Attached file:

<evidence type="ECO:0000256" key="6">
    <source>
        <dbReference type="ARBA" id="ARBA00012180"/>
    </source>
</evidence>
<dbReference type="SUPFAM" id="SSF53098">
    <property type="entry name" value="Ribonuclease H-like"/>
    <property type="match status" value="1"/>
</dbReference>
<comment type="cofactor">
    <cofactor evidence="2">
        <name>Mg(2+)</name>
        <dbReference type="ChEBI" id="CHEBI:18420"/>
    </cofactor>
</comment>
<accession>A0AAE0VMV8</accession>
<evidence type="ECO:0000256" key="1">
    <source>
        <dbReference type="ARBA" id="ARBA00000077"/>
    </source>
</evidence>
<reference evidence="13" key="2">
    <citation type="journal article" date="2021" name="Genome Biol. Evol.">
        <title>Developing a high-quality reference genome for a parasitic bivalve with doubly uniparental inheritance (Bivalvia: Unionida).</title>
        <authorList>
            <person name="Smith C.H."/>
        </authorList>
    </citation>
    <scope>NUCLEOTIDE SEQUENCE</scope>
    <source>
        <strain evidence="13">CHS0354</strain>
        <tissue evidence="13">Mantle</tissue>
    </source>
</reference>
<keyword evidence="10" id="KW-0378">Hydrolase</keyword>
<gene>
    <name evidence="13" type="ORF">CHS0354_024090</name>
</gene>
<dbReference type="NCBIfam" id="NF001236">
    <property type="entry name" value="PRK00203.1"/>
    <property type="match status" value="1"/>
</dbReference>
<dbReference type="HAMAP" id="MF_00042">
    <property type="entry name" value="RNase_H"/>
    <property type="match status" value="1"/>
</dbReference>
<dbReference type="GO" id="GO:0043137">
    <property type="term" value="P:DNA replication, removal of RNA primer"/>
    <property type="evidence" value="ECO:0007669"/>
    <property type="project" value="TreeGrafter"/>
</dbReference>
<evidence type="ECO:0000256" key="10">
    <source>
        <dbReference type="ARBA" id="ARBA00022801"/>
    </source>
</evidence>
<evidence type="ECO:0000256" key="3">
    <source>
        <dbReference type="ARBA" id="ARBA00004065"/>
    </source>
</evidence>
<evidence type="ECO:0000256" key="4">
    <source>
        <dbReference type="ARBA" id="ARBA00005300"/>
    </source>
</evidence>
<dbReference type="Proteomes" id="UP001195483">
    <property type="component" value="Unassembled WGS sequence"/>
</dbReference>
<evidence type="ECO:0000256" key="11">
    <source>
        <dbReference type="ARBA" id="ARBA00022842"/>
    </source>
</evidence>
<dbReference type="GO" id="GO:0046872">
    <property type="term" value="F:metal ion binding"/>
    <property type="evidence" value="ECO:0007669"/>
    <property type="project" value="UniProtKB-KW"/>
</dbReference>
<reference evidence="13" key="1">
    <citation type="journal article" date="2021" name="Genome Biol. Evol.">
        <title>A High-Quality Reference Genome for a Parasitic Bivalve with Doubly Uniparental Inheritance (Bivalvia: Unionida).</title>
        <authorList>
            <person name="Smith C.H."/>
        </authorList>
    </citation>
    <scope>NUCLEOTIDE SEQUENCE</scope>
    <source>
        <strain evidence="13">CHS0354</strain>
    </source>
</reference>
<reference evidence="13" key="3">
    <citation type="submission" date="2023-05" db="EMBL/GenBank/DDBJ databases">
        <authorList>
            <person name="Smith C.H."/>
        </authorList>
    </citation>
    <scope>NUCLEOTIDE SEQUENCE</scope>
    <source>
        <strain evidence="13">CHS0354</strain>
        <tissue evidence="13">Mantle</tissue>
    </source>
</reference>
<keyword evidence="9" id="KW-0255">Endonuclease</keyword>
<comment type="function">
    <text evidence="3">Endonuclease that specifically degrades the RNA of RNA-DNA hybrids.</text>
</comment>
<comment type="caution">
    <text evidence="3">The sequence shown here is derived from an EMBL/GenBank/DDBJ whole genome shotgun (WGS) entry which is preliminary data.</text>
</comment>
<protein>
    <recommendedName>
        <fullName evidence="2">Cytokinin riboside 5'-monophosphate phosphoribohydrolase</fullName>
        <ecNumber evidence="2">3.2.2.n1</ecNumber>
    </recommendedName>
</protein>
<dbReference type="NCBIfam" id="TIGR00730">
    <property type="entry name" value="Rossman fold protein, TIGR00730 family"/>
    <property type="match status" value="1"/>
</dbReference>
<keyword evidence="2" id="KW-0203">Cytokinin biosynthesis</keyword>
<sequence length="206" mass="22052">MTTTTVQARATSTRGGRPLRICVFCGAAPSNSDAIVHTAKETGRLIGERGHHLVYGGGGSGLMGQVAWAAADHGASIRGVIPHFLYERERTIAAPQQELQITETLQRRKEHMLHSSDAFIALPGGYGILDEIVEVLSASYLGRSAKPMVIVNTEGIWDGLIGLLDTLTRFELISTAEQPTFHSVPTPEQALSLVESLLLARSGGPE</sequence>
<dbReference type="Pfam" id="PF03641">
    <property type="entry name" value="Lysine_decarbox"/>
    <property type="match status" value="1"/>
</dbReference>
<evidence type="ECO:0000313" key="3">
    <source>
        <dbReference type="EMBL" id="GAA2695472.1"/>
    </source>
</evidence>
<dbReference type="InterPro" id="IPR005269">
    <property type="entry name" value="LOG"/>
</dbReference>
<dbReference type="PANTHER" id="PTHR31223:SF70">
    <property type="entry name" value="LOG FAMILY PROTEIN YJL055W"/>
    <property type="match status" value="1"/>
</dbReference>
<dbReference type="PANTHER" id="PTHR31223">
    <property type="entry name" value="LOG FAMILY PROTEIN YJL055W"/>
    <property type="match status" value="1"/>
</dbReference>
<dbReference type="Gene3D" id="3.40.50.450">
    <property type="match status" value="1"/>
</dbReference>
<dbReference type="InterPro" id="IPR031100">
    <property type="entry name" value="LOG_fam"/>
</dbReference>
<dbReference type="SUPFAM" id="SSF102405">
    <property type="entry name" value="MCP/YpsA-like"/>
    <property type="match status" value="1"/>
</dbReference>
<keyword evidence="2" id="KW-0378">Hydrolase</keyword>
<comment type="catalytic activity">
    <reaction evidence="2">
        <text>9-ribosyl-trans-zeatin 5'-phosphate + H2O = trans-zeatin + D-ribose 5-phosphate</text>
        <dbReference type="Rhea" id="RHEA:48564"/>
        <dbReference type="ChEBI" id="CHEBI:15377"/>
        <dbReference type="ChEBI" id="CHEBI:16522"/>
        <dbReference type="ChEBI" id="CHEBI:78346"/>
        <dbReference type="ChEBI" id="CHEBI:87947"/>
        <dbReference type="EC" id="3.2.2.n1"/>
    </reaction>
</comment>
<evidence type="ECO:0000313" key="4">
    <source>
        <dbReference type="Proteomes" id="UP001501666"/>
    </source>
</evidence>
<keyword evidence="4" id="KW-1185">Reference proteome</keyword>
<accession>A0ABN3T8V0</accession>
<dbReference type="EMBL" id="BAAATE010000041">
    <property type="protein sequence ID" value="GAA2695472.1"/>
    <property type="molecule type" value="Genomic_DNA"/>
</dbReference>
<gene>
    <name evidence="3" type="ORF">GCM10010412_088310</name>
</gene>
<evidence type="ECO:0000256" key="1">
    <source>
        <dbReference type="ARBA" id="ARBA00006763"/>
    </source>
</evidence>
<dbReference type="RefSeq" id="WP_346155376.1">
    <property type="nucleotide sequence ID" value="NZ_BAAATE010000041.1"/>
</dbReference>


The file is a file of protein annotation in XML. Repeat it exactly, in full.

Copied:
<evidence type="ECO:0000256" key="6">
    <source>
        <dbReference type="ARBA" id="ARBA00012180"/>
    </source>
</evidence>
<dbReference type="SUPFAM" id="SSF53098">
    <property type="entry name" value="Ribonuclease H-like"/>
    <property type="match status" value="1"/>
</dbReference>
<comment type="cofactor">
    <cofactor evidence="2">
        <name>Mg(2+)</name>
        <dbReference type="ChEBI" id="CHEBI:18420"/>
    </cofactor>
</comment>
<accession>A0AAE0VMV8</accession>
<evidence type="ECO:0000256" key="1">
    <source>
        <dbReference type="ARBA" id="ARBA00000077"/>
    </source>
</evidence>
<reference evidence="13" key="2">
    <citation type="journal article" date="2021" name="Genome Biol. Evol.">
        <title>Developing a high-quality reference genome for a parasitic bivalve with doubly uniparental inheritance (Bivalvia: Unionida).</title>
        <authorList>
            <person name="Smith C.H."/>
        </authorList>
    </citation>
    <scope>NUCLEOTIDE SEQUENCE</scope>
    <source>
        <strain evidence="13">CHS0354</strain>
        <tissue evidence="13">Mantle</tissue>
    </source>
</reference>
<keyword evidence="10" id="KW-0378">Hydrolase</keyword>
<gene>
    <name evidence="13" type="ORF">CHS0354_024090</name>
</gene>
<dbReference type="NCBIfam" id="NF001236">
    <property type="entry name" value="PRK00203.1"/>
    <property type="match status" value="1"/>
</dbReference>
<dbReference type="HAMAP" id="MF_00042">
    <property type="entry name" value="RNase_H"/>
    <property type="match status" value="1"/>
</dbReference>
<dbReference type="GO" id="GO:0043137">
    <property type="term" value="P:DNA replication, removal of RNA primer"/>
    <property type="evidence" value="ECO:0007669"/>
    <property type="project" value="TreeGrafter"/>
</dbReference>
<evidence type="ECO:0000256" key="10">
    <source>
        <dbReference type="ARBA" id="ARBA00022801"/>
    </source>
</evidence>
<evidence type="ECO:0000256" key="3">
    <source>
        <dbReference type="ARBA" id="ARBA00004065"/>
    </source>
</evidence>
<evidence type="ECO:0000256" key="4">
    <source>
        <dbReference type="ARBA" id="ARBA00005300"/>
    </source>
</evidence>
<dbReference type="Proteomes" id="UP001195483">
    <property type="component" value="Unassembled WGS sequence"/>
</dbReference>
<evidence type="ECO:0000256" key="11">
    <source>
        <dbReference type="ARBA" id="ARBA00022842"/>
    </source>
</evidence>
<dbReference type="GO" id="GO:0046872">
    <property type="term" value="F:metal ion binding"/>
    <property type="evidence" value="ECO:0007669"/>
    <property type="project" value="UniProtKB-KW"/>
</dbReference>
<reference evidence="13" key="1">
    <citation type="journal article" date="2021" name="Genome Biol. Evol.">
        <title>A High-Quality Reference Genome for a Parasitic Bivalve with Doubly Uniparental Inheritance (Bivalvia: Unionida).</title>
        <authorList>
            <person name="Smith C.H."/>
        </authorList>
    </citation>
    <scope>NUCLEOTIDE SEQUENCE</scope>
    <source>
        <strain evidence="13">CHS0354</strain>
    </source>
</reference>
<reference evidence="13" key="3">
    <citation type="submission" date="2023-05" db="EMBL/GenBank/DDBJ databases">
        <authorList>
            <person name="Smith C.H."/>
        </authorList>
    </citation>
    <scope>NUCLEOTIDE SEQUENCE</scope>
    <source>
        <strain evidence="13">CHS0354</strain>
        <tissue evidence="13">Mantle</tissue>
    </source>
</reference>
<keyword evidence="9" id="KW-0255">Endonuclease</keyword>
<comment type="function">
    <text evidence="3">Endonuclease that specifically degrades the RNA of RNA-DNA hybrids.</text>
</comment>
<comment type="caution">
    <text evidence="3">The sequence shown here is derived from an EMBL/GenBank/DDBJ whole genome shotgun (WGS) entry which is preliminary data.</text>
</comment>
<protein>
    <recommendedName>
        <fullName evidence="2">Cytokinin riboside 5'-monophosphate phosphoribohydrolase</fullName>
        <ecNumber evidence="2">3.2.2.n1</ecNumber>
    </recommendedName>
</protein>
<dbReference type="NCBIfam" id="TIGR00730">
    <property type="entry name" value="Rossman fold protein, TIGR00730 family"/>
    <property type="match status" value="1"/>
</dbReference>
<keyword evidence="2" id="KW-0203">Cytokinin biosynthesis</keyword>
<sequence length="206" mass="22052">MTTTTVQARATSTRGGRPLRICVFCGAAPSNSDAIVHTAKETGRLIGERGHHLVYGGGGSGLMGQVAWAAADHGASIRGVIPHFLYERERTIAAPQQELQITETLQRRKEHMLHSSDAFIALPGGYGILDEIVEVLSASYLGRSAKPMVIVNTEGIWDGLIGLLDTLTRFELISTAEQPTFHSVPTPEQALSLVESLLLARSGGPE</sequence>
<dbReference type="Pfam" id="PF03641">
    <property type="entry name" value="Lysine_decarbox"/>
    <property type="match status" value="1"/>
</dbReference>
<evidence type="ECO:0000313" key="3">
    <source>
        <dbReference type="EMBL" id="GAA2695472.1"/>
    </source>
</evidence>
<dbReference type="InterPro" id="IPR005269">
    <property type="entry name" value="LOG"/>
</dbReference>
<dbReference type="PANTHER" id="PTHR31223:SF70">
    <property type="entry name" value="LOG FAMILY PROTEIN YJL055W"/>
    <property type="match status" value="1"/>
</dbReference>
<dbReference type="PANTHER" id="PTHR31223">
    <property type="entry name" value="LOG FAMILY PROTEIN YJL055W"/>
    <property type="match status" value="1"/>
</dbReference>
<dbReference type="Gene3D" id="3.40.50.450">
    <property type="match status" value="1"/>
</dbReference>
<dbReference type="InterPro" id="IPR031100">
    <property type="entry name" value="LOG_fam"/>
</dbReference>
<dbReference type="SUPFAM" id="SSF102405">
    <property type="entry name" value="MCP/YpsA-like"/>
    <property type="match status" value="1"/>
</dbReference>
<keyword evidence="2" id="KW-0378">Hydrolase</keyword>
<comment type="catalytic activity">
    <reaction evidence="2">
        <text>9-ribosyl-trans-zeatin 5'-phosphate + H2O = trans-zeatin + D-ribose 5-phosphate</text>
        <dbReference type="Rhea" id="RHEA:48564"/>
        <dbReference type="ChEBI" id="CHEBI:15377"/>
        <dbReference type="ChEBI" id="CHEBI:16522"/>
        <dbReference type="ChEBI" id="CHEBI:78346"/>
        <dbReference type="ChEBI" id="CHEBI:87947"/>
        <dbReference type="EC" id="3.2.2.n1"/>
    </reaction>
</comment>
<evidence type="ECO:0000313" key="4">
    <source>
        <dbReference type="Proteomes" id="UP001501666"/>
    </source>
</evidence>
<keyword evidence="4" id="KW-1185">Reference proteome</keyword>
<accession>A0ABN3T8V0</accession>
<dbReference type="EMBL" id="BAAATE010000041">
    <property type="protein sequence ID" value="GAA2695472.1"/>
    <property type="molecule type" value="Genomic_DNA"/>
</dbReference>
<gene>
    <name evidence="3" type="ORF">GCM10010412_088310</name>
</gene>
<evidence type="ECO:0000256" key="1">
    <source>
        <dbReference type="ARBA" id="ARBA00006763"/>
    </source>
</evidence>
<dbReference type="RefSeq" id="WP_346155376.1">
    <property type="nucleotide sequence ID" value="NZ_BAAATE010000041.1"/>
</dbReference>